The vast majority of arc flash faults occur when the door is open or being opened. The National Fire Protection Agency (NFPA) is the author of NFPA 70, also known as the National Electric Code (NEC). This paper is not intended to provide a comprehensive review of the information available in the code, but merely to highlight some of the information that may be related to thermography.

NFPA 70E is the standard for safe electrical work practices.

The NEC is an electrical design, installation and inspection standard. It does not specifically address topics like electrical maintenance and safe work practices. A national consensus was needed for safety while working around live electrical equipment. NFPA 70E is the standard for safe electrical work practices. NFPA 70E addresses four specific topics: safety related work practices, safety related maintenance requirements, safety requirements for special equipment and installation safety requirements. NFPA 70 suggests that a Hazard/Risk analysis must be conducted prior to working on electrical equipment. The core of the analysis is based on shock and arc flash boundaries which must be done by a qualified electrical engineer.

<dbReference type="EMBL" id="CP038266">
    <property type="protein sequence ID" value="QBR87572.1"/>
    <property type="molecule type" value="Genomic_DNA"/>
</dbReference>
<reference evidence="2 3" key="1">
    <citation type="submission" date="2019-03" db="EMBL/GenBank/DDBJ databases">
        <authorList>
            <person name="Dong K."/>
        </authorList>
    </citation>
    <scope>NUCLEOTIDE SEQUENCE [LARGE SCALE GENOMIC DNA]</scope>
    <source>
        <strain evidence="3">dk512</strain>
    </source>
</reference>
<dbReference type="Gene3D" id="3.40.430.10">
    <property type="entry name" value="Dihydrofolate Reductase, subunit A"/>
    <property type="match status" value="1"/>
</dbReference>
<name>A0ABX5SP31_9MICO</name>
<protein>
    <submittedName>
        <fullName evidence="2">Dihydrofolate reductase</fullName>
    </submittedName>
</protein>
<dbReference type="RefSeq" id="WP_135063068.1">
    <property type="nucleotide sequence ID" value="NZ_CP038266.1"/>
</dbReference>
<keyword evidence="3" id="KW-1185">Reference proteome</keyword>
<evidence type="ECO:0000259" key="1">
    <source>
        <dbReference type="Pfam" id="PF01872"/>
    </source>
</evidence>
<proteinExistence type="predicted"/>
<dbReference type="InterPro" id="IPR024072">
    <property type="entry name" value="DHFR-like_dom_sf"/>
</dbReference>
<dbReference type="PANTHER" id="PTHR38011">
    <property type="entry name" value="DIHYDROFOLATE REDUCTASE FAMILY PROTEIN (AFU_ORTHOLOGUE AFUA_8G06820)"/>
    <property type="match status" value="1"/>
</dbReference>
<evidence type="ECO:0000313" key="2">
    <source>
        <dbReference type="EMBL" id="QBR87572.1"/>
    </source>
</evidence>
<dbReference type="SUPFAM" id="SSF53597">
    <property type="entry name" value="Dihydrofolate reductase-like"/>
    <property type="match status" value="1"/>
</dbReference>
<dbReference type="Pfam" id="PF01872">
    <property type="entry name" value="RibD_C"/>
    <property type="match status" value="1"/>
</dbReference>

Shock Hazards, Flash Hazards and Personal Protective Equipment (PPE) Selection

Prior to beginning work around live electrical components, an Energized Electrical Work Permit must be obtained and should include but not be limited to the following:

  • A description of the circuit, the equipment to be worked on and the location
  • Justification for why the work must be performed in an energized condition
  • Description of the safe work practices to be performed
  • Results of the Shock Hazard Analysis
  • Determination of the Shock Protection Boundaries
  • Results of the Flash Hazard Analysis
  • The Flash Protection Boundary
  • Identify the necessary Personal Protective Equipment (PPE) required to safely perform the assigned task
  • Means employed to restrict unqualified personnel from entering the work area
  • Evidence of completion of a job briefing
  • Energized work approval from responsible management, safety officer and owner

Prior to working with live components, the correct Personal Protective Equipment and safe working practice must be determined.